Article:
OU’s four-year-old Telangana movement has failed to produce a single prominent woman leader
Politics has been the male prerogative through and through, and the Osmania University is no exception. The Telangana movement of four years has failed to produce even a single promising leader from the ‘other’ gender, a major drawback, admit the flag-bearers themselves.
All eyes were set on the university’s women’s hostel when paramilitary forces resorted to indiscriminate caning back in 2009, seriously injuring quite a few women students. Expectations of the emergence of women leaders, have come to nought.
“During 2009-10, quite a few women students, apart from those representing left parties, were active in the movement. But later, many backed out citing various reasons such as marriage and childbirth. It is not as if the movement did not want them, but perhaps it did not encourage them,” notes a member of OUJAC on the condition of anonymity. Added to these are family issues, with parents vehemently opposing their daughters’ involvement in protests and arrests.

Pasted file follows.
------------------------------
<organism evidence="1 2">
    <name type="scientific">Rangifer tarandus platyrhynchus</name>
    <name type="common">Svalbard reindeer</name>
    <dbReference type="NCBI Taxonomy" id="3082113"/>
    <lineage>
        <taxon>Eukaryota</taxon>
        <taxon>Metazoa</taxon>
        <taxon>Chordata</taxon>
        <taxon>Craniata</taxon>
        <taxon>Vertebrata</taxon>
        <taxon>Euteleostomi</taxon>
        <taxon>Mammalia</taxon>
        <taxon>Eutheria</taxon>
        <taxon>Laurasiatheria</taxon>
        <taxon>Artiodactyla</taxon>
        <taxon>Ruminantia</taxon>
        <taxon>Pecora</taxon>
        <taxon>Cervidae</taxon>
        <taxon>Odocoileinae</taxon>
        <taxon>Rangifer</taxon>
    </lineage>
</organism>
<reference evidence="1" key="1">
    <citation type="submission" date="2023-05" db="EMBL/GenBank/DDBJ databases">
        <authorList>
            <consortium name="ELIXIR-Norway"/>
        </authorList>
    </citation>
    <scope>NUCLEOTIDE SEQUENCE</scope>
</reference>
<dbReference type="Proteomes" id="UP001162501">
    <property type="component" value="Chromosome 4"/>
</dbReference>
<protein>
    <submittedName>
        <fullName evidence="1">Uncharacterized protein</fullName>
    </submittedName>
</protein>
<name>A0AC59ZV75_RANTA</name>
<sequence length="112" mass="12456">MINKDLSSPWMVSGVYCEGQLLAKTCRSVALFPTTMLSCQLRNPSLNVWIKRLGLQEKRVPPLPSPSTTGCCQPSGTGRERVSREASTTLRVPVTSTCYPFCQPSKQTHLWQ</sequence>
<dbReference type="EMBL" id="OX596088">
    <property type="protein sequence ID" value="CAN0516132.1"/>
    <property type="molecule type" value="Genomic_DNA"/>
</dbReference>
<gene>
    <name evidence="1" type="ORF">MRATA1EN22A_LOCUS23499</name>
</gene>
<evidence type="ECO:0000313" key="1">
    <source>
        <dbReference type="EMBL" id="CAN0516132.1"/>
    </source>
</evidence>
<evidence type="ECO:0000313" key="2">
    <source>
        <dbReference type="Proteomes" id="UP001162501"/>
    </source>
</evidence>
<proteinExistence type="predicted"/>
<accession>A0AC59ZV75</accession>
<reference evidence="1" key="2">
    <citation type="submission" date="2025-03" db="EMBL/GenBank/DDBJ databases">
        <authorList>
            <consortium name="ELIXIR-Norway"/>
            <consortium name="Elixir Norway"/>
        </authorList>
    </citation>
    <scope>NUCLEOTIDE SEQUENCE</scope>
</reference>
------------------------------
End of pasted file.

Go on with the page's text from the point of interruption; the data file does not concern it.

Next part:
Activist and scholar Jilukara Srinivas, however, blames the “patriarchal and male-dominated” nature of the movement for failing to generate women leaders. “It has been a struggle based on claims of injustice, but not of equality. By its very philosophy, it is male-centric to the core,” he observes.
With the honesty of the initial days compromised subsequently, and students tagging on to one political party or the other to avoid arrests and harassment, it is only good that women shun the movement, he says.